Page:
In addition to a healthy diet, it is also important to maintain a healthy weight, engage in regular physical activity, and find better ways to manage stress to prevent and manage cardiovascular diseases. It is recommended to consult with a registered dietitian or healthcare provider for individualized dietary recommendations.
How can Medvarsity help in scaling your career in Nutrition?
Medvarsity is Asia’s largest healthcare ed-tech company that provides various courses for healthcare professionals. All the courses by Medvarsity are curated by experts in the respective fields of medicine. Medvarsity’s Fellowship course in Clinical Nutrition helps doctors and healthcare professionals to update their knowledge of nutrition science in addressing various lifestyle diseases and chronic health conditions.
Apart from gaining theoretical knowledge, healthcare professionals opting for a Fellowship in Clinical Nutrition can acquire relevant practical expertise that helps scale up their careers.
All the Fellowship courses provided by Medvarsity are self-paced programs with a case-to-case-based learning approach that helps learners gain their overall knowledge and skills in their specialized areas. Also, learners who enroll in Medvarsity’s fellowship program will have access to International books and journals published by McGraw Hill and Wolters Kluwer.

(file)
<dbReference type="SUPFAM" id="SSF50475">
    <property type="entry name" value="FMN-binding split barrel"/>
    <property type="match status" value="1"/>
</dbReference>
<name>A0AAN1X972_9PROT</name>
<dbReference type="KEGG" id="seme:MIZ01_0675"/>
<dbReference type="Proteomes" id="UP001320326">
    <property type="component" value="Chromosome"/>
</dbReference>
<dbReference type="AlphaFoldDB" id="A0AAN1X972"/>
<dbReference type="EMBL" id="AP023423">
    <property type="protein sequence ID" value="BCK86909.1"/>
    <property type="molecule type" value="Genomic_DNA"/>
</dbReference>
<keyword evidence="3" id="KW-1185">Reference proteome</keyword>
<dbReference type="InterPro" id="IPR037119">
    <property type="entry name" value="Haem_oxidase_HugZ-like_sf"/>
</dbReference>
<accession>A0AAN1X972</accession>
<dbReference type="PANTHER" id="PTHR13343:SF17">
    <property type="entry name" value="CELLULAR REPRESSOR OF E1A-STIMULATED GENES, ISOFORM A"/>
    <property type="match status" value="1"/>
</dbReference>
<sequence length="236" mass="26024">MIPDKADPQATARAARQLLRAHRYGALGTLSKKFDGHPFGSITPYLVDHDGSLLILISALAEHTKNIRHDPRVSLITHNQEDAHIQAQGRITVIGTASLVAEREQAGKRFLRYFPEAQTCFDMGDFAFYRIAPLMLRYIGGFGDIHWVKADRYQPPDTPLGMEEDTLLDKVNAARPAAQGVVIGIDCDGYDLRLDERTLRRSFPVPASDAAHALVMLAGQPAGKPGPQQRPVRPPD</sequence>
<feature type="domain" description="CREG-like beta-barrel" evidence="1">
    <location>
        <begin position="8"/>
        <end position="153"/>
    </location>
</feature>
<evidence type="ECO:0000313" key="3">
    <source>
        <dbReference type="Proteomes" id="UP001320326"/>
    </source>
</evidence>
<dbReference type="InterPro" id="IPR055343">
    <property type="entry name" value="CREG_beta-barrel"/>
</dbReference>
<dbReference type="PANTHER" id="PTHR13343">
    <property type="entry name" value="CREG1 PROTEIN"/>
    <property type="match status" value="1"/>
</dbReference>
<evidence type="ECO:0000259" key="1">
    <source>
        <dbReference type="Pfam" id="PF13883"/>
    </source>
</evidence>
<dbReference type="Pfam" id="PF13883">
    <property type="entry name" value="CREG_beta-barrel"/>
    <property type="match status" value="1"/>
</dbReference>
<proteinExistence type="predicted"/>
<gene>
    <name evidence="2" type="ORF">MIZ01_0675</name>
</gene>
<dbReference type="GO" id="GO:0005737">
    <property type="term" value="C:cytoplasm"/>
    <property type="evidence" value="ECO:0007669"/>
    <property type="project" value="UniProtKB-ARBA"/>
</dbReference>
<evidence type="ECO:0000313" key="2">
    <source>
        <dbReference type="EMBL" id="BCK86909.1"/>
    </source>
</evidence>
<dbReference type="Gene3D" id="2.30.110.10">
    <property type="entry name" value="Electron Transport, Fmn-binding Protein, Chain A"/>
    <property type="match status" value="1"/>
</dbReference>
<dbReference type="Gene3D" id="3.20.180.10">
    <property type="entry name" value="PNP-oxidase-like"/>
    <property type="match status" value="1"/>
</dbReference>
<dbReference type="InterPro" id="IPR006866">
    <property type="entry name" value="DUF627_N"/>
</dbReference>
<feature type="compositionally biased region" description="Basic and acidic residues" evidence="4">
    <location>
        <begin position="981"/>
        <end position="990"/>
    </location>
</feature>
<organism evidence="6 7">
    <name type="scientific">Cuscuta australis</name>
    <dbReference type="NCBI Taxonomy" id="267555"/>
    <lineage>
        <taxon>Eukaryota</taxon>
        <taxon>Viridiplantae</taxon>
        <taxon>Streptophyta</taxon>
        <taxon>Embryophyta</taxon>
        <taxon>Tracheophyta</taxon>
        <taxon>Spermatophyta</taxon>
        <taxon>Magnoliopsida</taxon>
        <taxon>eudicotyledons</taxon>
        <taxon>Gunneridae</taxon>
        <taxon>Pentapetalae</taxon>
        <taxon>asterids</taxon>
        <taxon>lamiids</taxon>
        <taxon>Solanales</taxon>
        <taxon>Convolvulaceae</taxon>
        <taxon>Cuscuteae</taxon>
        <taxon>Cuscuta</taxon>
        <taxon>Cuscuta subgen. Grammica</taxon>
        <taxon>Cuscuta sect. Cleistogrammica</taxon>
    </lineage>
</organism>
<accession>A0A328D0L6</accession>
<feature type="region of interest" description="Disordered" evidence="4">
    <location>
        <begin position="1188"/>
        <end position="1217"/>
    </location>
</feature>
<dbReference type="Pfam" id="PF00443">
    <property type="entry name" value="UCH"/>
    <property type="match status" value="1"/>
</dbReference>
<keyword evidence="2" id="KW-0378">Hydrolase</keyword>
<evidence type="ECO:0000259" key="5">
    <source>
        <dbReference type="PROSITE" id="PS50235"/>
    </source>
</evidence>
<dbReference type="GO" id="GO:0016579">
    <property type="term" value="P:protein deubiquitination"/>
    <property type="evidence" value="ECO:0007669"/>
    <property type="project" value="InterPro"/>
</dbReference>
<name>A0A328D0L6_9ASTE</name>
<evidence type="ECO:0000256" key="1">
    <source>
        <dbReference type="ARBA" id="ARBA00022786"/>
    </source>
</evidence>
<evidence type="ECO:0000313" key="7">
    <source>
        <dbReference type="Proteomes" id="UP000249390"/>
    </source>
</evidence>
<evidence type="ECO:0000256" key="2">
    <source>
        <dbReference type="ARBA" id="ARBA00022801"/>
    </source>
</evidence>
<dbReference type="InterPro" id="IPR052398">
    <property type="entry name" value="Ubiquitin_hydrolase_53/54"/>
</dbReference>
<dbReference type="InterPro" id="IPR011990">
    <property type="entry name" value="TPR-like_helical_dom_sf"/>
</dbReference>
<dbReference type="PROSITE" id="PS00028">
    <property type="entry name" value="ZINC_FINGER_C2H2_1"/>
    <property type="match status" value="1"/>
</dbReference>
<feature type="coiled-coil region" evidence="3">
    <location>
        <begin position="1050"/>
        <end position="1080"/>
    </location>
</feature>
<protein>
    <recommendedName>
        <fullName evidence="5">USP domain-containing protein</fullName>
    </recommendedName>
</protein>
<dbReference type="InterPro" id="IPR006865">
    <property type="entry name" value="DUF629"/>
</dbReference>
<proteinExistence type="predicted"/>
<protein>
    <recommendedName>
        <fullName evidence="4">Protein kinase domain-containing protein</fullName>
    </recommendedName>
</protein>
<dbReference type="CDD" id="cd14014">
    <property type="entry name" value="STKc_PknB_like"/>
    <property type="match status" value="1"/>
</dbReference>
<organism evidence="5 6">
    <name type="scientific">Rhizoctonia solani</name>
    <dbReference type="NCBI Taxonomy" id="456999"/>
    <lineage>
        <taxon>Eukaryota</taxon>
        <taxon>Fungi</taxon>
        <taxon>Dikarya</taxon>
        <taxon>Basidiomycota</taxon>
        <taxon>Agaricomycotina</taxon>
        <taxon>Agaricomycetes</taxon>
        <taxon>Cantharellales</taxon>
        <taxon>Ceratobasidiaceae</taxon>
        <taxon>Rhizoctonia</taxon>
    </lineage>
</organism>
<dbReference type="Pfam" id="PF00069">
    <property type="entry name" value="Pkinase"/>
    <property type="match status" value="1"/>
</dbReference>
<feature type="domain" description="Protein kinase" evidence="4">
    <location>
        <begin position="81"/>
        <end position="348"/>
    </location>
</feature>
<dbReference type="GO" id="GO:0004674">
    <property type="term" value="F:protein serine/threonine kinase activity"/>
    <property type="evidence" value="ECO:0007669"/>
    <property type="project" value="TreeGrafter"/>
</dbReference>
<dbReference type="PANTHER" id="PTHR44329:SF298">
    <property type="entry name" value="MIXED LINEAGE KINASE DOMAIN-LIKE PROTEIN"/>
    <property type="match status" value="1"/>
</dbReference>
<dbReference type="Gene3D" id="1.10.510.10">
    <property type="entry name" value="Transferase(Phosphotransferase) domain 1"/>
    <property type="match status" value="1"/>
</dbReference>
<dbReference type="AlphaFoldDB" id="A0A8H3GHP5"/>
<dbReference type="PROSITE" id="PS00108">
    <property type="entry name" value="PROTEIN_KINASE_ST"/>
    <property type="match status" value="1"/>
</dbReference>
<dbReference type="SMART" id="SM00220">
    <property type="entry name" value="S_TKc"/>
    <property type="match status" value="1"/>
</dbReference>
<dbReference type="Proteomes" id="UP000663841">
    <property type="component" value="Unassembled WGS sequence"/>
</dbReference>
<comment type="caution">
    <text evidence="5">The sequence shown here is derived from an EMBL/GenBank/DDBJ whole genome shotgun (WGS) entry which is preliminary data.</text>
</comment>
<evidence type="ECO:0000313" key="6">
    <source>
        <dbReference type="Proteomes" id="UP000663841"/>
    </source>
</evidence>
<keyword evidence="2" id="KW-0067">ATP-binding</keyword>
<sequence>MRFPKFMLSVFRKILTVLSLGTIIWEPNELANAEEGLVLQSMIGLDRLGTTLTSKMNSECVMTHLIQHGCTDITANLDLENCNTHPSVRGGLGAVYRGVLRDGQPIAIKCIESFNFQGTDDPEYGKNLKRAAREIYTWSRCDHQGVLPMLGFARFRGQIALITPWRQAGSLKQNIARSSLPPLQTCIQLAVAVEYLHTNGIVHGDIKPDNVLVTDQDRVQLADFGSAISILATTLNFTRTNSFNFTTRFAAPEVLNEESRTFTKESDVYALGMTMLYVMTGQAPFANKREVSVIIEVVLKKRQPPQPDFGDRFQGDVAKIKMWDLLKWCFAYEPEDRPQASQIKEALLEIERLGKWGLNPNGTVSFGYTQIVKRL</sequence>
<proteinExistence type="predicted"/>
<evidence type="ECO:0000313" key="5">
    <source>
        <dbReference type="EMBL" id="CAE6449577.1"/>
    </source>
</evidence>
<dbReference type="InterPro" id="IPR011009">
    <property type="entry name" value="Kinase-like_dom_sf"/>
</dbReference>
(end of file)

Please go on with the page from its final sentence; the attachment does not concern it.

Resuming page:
Key Features of Fellowship in Clinical Nutrition:
- 9-Month online course to gain clinical expertise in Nutrition
- Obtain invaluable clinical experience through a 4-week hospital contact program
- Gain skills to analyze eating behaviors related to various diseases and malignancies
- Learn about nutrition and its impact on different body organ systems
- Improve patient/client outcomes by acquiring clinical knowledge
- Get enabled to run a nutritional unit
In conclusion, a balanced nutritional approach to cardiovascular diseases represents a promising strategy to mitigate the global burden of heart disease. A dietary pattern rich in wholesome, minimally processed foods, and low in added sugars, trans and saturated fats can effectively lower the risk of developing heart disease, lower blood pressure, and prevent the progression of existing cardiovascular conditions.
In light of the escalating prevalence of heart disease, embracing a nutritional approach has become more critical than ever in reducing the morbidity and mortality associated with this devastating disease.
Watch out for the latest webinars by experts in the nutrition field on assimilate.one and gain critical insights to enhance your practice. Do not forget to register for the upcoming webinar “Nutritional Guidelines during Adolescence” on 17th Feb from 5-6 PM and “Nutritional Key Figures for Longer, Healthier Lives” on 20th Feb from 5-6 PM.